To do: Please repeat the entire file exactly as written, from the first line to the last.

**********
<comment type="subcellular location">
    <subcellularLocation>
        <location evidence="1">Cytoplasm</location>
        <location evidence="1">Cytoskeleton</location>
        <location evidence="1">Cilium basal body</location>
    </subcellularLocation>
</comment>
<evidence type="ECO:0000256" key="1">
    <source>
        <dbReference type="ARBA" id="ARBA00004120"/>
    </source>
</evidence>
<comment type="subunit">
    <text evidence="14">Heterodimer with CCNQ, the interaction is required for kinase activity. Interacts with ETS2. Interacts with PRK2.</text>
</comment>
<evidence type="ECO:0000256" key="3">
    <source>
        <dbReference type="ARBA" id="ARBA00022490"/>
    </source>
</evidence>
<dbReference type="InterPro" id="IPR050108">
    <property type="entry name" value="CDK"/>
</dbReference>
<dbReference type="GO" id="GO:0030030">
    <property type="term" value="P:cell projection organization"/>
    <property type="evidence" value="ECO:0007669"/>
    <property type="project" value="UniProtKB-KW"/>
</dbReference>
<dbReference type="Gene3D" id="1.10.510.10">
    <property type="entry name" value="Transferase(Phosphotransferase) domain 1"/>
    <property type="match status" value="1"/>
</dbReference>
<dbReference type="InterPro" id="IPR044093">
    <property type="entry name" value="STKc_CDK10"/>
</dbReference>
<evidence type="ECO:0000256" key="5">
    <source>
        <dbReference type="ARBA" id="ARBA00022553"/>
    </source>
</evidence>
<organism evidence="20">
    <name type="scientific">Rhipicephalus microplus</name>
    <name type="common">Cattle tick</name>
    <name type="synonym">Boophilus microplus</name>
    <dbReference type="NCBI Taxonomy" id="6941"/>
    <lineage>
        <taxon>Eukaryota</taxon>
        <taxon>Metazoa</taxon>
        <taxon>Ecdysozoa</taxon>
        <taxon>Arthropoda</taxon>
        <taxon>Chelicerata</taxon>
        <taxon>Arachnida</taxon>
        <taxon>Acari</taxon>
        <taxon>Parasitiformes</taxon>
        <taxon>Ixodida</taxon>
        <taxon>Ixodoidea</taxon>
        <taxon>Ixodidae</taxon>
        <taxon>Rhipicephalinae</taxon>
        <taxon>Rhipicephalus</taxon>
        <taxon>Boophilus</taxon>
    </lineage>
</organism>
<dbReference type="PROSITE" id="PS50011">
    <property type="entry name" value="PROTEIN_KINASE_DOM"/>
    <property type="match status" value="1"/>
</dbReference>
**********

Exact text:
<comment type="subcellular location">
    <subcellularLocation>
        <location evidence="1">Cytoplasm</location>
        <location evidence="1">Cytoskeleton</location>
        <location evidence="1">Cilium basal body</location>
    </subcellularLocation>
</comment>
<evidence type="ECO:0000256" key="1">
    <source>
        <dbReference type="ARBA" id="ARBA00004120"/>
    </source>
</evidence>
<comment type="subunit">
    <text evidence="14">Heterodimer with CCNQ, the interaction is required for kinase activity. Interacts with ETS2. Interacts with PRK2.</text>
</comment>
<evidence type="ECO:0000256" key="3">
    <source>
        <dbReference type="ARBA" id="ARBA00022490"/>
    </source>
</evidence>
<dbReference type="InterPro" id="IPR050108">
    <property type="entry name" value="CDK"/>
</dbReference>
<dbReference type="GO" id="GO:0030030">
    <property type="term" value="P:cell projection organization"/>
    <property type="evidence" value="ECO:0007669"/>
    <property type="project" value="UniProtKB-KW"/>
</dbReference>
<dbReference type="Gene3D" id="1.10.510.10">
    <property type="entry name" value="Transferase(Phosphotransferase) domain 1"/>
    <property type="match status" value="1"/>
</dbReference>
<dbReference type="InterPro" id="IPR044093">
    <property type="entry name" value="STKc_CDK10"/>
</dbReference>
<evidence type="ECO:0000256" key="5">
    <source>
        <dbReference type="ARBA" id="ARBA00022553"/>
    </source>
</evidence>
<organism evidence="20">
    <name type="scientific">Rhipicephalus microplus</name>
    <name type="common">Cattle tick</name>
    <name type="synonym">Boophilus microplus</name>
    <dbReference type="NCBI Taxonomy" id="6941"/>
    <lineage>
        <taxon>Eukaryota</taxon>
        <taxon>Metazoa</taxon>
        <taxon>Ecdysozoa</taxon>
        <taxon>Arthropoda</taxon>
        <taxon>Chelicerata</taxon>
        <taxon>Arachnida</taxon>
        <taxon>Acari</taxon>
        <taxon>Parasitiformes</taxon>
        <taxon>Ixodida</taxon>
        <taxon>Ixodoidea</taxon>
        <taxon>Ixodidae</taxon>
        <taxon>Rhipicephalinae</taxon>
        <taxon>Rhipicephalus</taxon>
        <taxon>Boophilus</taxon>
    </lineage>
</organism>
<dbReference type="PROSITE" id="PS50011">
    <property type="entry name" value="PROTEIN_KINASE_DOM"/>
    <property type="match status" value="1"/>
</dbReference>